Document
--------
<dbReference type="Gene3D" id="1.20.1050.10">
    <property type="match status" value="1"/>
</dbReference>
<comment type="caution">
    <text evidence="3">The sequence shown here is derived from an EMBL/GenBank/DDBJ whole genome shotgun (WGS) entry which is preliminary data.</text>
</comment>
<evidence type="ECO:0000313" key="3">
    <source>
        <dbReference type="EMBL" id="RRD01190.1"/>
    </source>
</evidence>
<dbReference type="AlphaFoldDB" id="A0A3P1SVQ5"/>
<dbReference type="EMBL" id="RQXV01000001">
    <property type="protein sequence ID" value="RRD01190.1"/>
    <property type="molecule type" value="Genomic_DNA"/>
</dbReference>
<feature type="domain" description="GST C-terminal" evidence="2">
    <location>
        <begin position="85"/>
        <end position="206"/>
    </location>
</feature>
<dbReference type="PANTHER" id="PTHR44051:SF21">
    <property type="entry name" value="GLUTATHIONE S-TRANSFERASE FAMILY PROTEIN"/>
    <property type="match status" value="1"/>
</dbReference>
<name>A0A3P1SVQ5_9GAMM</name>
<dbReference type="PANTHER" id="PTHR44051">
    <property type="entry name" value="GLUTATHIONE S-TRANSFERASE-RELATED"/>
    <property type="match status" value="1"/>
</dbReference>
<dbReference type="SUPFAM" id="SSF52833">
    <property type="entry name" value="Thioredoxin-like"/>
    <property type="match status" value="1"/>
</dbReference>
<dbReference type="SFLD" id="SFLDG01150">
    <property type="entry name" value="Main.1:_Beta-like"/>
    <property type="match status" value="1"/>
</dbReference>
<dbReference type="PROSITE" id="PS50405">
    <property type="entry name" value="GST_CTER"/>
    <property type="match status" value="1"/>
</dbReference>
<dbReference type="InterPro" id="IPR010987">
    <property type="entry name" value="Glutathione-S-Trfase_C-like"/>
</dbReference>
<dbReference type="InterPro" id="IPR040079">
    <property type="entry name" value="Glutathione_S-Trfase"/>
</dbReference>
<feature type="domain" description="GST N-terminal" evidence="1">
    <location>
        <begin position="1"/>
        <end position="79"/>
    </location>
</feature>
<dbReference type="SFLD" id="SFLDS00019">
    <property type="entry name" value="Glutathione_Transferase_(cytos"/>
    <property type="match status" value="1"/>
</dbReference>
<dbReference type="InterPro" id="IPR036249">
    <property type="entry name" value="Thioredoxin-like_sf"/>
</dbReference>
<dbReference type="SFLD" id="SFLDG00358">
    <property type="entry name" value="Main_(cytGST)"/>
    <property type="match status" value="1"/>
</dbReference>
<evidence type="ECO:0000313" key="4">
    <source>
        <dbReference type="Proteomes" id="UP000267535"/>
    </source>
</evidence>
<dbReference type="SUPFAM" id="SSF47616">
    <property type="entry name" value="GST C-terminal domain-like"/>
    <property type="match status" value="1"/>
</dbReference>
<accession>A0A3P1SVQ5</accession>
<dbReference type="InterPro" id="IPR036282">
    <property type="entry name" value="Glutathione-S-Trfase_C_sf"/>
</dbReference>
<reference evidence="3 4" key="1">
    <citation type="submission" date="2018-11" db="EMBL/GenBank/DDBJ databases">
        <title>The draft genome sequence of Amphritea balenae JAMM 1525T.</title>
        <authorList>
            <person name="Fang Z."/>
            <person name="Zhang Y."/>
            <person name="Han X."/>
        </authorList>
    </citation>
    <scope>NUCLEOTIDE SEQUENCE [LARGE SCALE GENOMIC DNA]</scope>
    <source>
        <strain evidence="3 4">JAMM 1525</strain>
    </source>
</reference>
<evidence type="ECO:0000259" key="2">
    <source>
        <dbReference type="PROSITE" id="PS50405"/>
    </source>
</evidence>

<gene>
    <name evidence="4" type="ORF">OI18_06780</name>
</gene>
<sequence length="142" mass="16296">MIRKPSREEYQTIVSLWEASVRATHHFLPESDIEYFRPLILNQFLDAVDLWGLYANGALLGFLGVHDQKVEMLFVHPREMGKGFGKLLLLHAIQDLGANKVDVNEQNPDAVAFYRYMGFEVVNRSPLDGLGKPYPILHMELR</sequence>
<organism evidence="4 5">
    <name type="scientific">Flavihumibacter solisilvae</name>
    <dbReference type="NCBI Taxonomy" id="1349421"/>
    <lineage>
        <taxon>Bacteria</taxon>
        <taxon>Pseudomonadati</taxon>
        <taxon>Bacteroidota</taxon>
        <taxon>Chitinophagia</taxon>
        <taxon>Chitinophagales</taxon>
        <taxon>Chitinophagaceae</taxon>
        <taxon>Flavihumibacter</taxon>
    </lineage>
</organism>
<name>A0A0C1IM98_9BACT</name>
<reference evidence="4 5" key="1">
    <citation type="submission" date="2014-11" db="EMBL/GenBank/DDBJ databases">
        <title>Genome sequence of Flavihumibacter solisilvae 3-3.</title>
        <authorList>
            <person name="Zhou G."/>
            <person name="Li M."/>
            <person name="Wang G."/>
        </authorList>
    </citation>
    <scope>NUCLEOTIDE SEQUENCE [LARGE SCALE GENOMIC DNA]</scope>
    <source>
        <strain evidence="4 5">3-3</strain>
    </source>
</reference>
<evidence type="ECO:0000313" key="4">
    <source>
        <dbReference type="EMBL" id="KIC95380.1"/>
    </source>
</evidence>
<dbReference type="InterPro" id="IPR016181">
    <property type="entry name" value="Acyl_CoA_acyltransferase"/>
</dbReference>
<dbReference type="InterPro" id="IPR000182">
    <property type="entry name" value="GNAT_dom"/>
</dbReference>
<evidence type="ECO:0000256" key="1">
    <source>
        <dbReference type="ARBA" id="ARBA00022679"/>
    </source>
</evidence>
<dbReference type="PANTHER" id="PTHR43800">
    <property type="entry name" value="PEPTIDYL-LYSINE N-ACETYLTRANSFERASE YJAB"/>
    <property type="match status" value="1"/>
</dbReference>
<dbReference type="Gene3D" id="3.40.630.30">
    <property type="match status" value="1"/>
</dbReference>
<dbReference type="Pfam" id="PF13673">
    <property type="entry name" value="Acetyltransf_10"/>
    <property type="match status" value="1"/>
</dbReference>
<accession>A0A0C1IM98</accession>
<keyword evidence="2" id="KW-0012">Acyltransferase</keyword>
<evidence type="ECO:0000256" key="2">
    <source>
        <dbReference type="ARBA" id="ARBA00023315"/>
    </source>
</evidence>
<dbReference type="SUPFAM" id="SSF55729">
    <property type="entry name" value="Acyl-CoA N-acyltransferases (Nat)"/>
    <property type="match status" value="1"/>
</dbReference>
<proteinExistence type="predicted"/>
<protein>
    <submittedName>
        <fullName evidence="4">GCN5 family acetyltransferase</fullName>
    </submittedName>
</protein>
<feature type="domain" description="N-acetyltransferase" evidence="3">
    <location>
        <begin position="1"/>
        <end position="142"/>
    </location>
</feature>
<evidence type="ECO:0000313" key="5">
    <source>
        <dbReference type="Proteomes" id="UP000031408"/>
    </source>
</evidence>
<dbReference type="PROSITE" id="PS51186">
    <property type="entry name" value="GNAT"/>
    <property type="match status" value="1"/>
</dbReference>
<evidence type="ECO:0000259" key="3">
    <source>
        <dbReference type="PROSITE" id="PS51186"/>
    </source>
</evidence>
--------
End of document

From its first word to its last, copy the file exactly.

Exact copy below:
<dbReference type="Gene3D" id="1.20.1050.10">
    <property type="match status" value="1"/>
</dbReference>
<comment type="caution">
    <text evidence="3">The sequence shown here is derived from an EMBL/GenBank/DDBJ whole genome shotgun (WGS) entry which is preliminary data.</text>
</comment>
<evidence type="ECO:0000313" key="3">
    <source>
        <dbReference type="EMBL" id="RRD01190.1"/>
    </source>
</evidence>
<dbReference type="AlphaFoldDB" id="A0A3P1SVQ5"/>
<dbReference type="EMBL" id="RQXV01000001">
    <property type="protein sequence ID" value="RRD01190.1"/>
    <property type="molecule type" value="Genomic_DNA"/>
</dbReference>
<feature type="domain" description="GST C-terminal" evidence="2">
    <location>
        <begin position="85"/>
        <end position="206"/>
    </location>
</feature>
<dbReference type="PANTHER" id="PTHR44051:SF21">
    <property type="entry name" value="GLUTATHIONE S-TRANSFERASE FAMILY PROTEIN"/>
    <property type="match status" value="1"/>
</dbReference>
<name>A0A3P1SVQ5_9GAMM</name>
<dbReference type="PANTHER" id="PTHR44051">
    <property type="entry name" value="GLUTATHIONE S-TRANSFERASE-RELATED"/>
    <property type="match status" value="1"/>
</dbReference>
<dbReference type="SUPFAM" id="SSF52833">
    <property type="entry name" value="Thioredoxin-like"/>
    <property type="match status" value="1"/>
</dbReference>
<dbReference type="SFLD" id="SFLDG01150">
    <property type="entry name" value="Main.1:_Beta-like"/>
    <property type="match status" value="1"/>
</dbReference>
<dbReference type="PROSITE" id="PS50405">
    <property type="entry name" value="GST_CTER"/>
    <property type="match status" value="1"/>
</dbReference>
<dbReference type="InterPro" id="IPR010987">
    <property type="entry name" value="Glutathione-S-Trfase_C-like"/>
</dbReference>
<dbReference type="InterPro" id="IPR040079">
    <property type="entry name" value="Glutathione_S-Trfase"/>
</dbReference>
<feature type="domain" description="GST N-terminal" evidence="1">
    <location>
        <begin position="1"/>
        <end position="79"/>
    </location>
</feature>
<dbReference type="SFLD" id="SFLDS00019">
    <property type="entry name" value="Glutathione_Transferase_(cytos"/>
    <property type="match status" value="1"/>
</dbReference>
<dbReference type="InterPro" id="IPR036249">
    <property type="entry name" value="Thioredoxin-like_sf"/>
</dbReference>
<dbReference type="SFLD" id="SFLDG00358">
    <property type="entry name" value="Main_(cytGST)"/>
    <property type="match status" value="1"/>
</dbReference>
<evidence type="ECO:0000313" key="4">
    <source>
        <dbReference type="Proteomes" id="UP000267535"/>
    </source>
</evidence>
<dbReference type="SUPFAM" id="SSF47616">
    <property type="entry name" value="GST C-terminal domain-like"/>
    <property type="match status" value="1"/>
</dbReference>
<accession>A0A3P1SVQ5</accession>
<dbReference type="InterPro" id="IPR036282">
    <property type="entry name" value="Glutathione-S-Trfase_C_sf"/>
</dbReference>
<reference evidence="3 4" key="1">
    <citation type="submission" date="2018-11" db="EMBL/GenBank/DDBJ databases">
        <title>The draft genome sequence of Amphritea balenae JAMM 1525T.</title>
        <authorList>
            <person name="Fang Z."/>
            <person name="Zhang Y."/>
            <person name="Han X."/>
        </authorList>
    </citation>
    <scope>NUCLEOTIDE SEQUENCE [LARGE SCALE GENOMIC DNA]</scope>
    <source>
        <strain evidence="3 4">JAMM 1525</strain>
    </source>
</reference>
<evidence type="ECO:0000259" key="2">
    <source>
        <dbReference type="PROSITE" id="PS50405"/>
    </source>
</evidence>

<gene>
    <name evidence="4" type="ORF">OI18_06780</name>
</gene>
<sequence length="142" mass="16296">MIRKPSREEYQTIVSLWEASVRATHHFLPESDIEYFRPLILNQFLDAVDLWGLYANGALLGFLGVHDQKVEMLFVHPREMGKGFGKLLLLHAIQDLGANKVDVNEQNPDAVAFYRYMGFEVVNRSPLDGLGKPYPILHMELR</sequence>
<organism evidence="4 5">
    <name type="scientific">Flavihumibacter solisilvae</name>
    <dbReference type="NCBI Taxonomy" id="1349421"/>
    <lineage>
        <taxon>Bacteria</taxon>
        <taxon>Pseudomonadati</taxon>
        <taxon>Bacteroidota</taxon>
        <taxon>Chitinophagia</taxon>
        <taxon>Chitinophagales</taxon>
        <taxon>Chitinophagaceae</taxon>
        <taxon>Flavihumibacter</taxon>
    </lineage>
</organism>
<name>A0A0C1IM98_9BACT</name>
<reference evidence="4 5" key="1">
    <citation type="submission" date="2014-11" db="EMBL/GenBank/DDBJ databases">
        <title>Genome sequence of Flavihumibacter solisilvae 3-3.</title>
        <authorList>
            <person name="Zhou G."/>
            <person name="Li M."/>
            <person name="Wang G."/>
        </authorList>
    </citation>
    <scope>NUCLEOTIDE SEQUENCE [LARGE SCALE GENOMIC DNA]</scope>
    <source>
        <strain evidence="4 5">3-3</strain>
    </source>
</reference>
<evidence type="ECO:0000313" key="4">
    <source>
        <dbReference type="EMBL" id="KIC95380.1"/>
    </source>
</evidence>
<dbReference type="InterPro" id="IPR016181">
    <property type="entry name" value="Acyl_CoA_acyltransferase"/>
</dbReference>
<dbReference type="InterPro" id="IPR000182">
    <property type="entry name" value="GNAT_dom"/>
</dbReference>
<evidence type="ECO:0000256" key="1">
    <source>
        <dbReference type="ARBA" id="ARBA00022679"/>
    </source>
</evidence>
<dbReference type="PANTHER" id="PTHR43800">
    <property type="entry name" value="PEPTIDYL-LYSINE N-ACETYLTRANSFERASE YJAB"/>
    <property type="match status" value="1"/>
</dbReference>
<dbReference type="Gene3D" id="3.40.630.30">
    <property type="match status" value="1"/>
</dbReference>
<dbReference type="Pfam" id="PF13673">
    <property type="entry name" value="Acetyltransf_10"/>
    <property type="match status" value="1"/>
</dbReference>
<accession>A0A0C1IM98</accession>
<keyword evidence="2" id="KW-0012">Acyltransferase</keyword>
<evidence type="ECO:0000256" key="2">
    <source>
        <dbReference type="ARBA" id="ARBA00023315"/>
    </source>
</evidence>
<dbReference type="SUPFAM" id="SSF55729">
    <property type="entry name" value="Acyl-CoA N-acyltransferases (Nat)"/>
    <property type="match status" value="1"/>
</dbReference>
<proteinExistence type="predicted"/>
<protein>
    <submittedName>
        <fullName evidence="4">GCN5 family acetyltransferase</fullName>
    </submittedName>
</protein>
<feature type="domain" description="N-acetyltransferase" evidence="3">
    <location>
        <begin position="1"/>
        <end position="142"/>
    </location>
</feature>
<evidence type="ECO:0000313" key="5">
    <source>
        <dbReference type="Proteomes" id="UP000031408"/>
    </source>
</evidence>
<dbReference type="PROSITE" id="PS51186">
    <property type="entry name" value="GNAT"/>
    <property type="match status" value="1"/>
</dbReference>
<evidence type="ECO:0000259" key="3">
    <source>
        <dbReference type="PROSITE" id="PS51186"/>
    </source>
</evidence>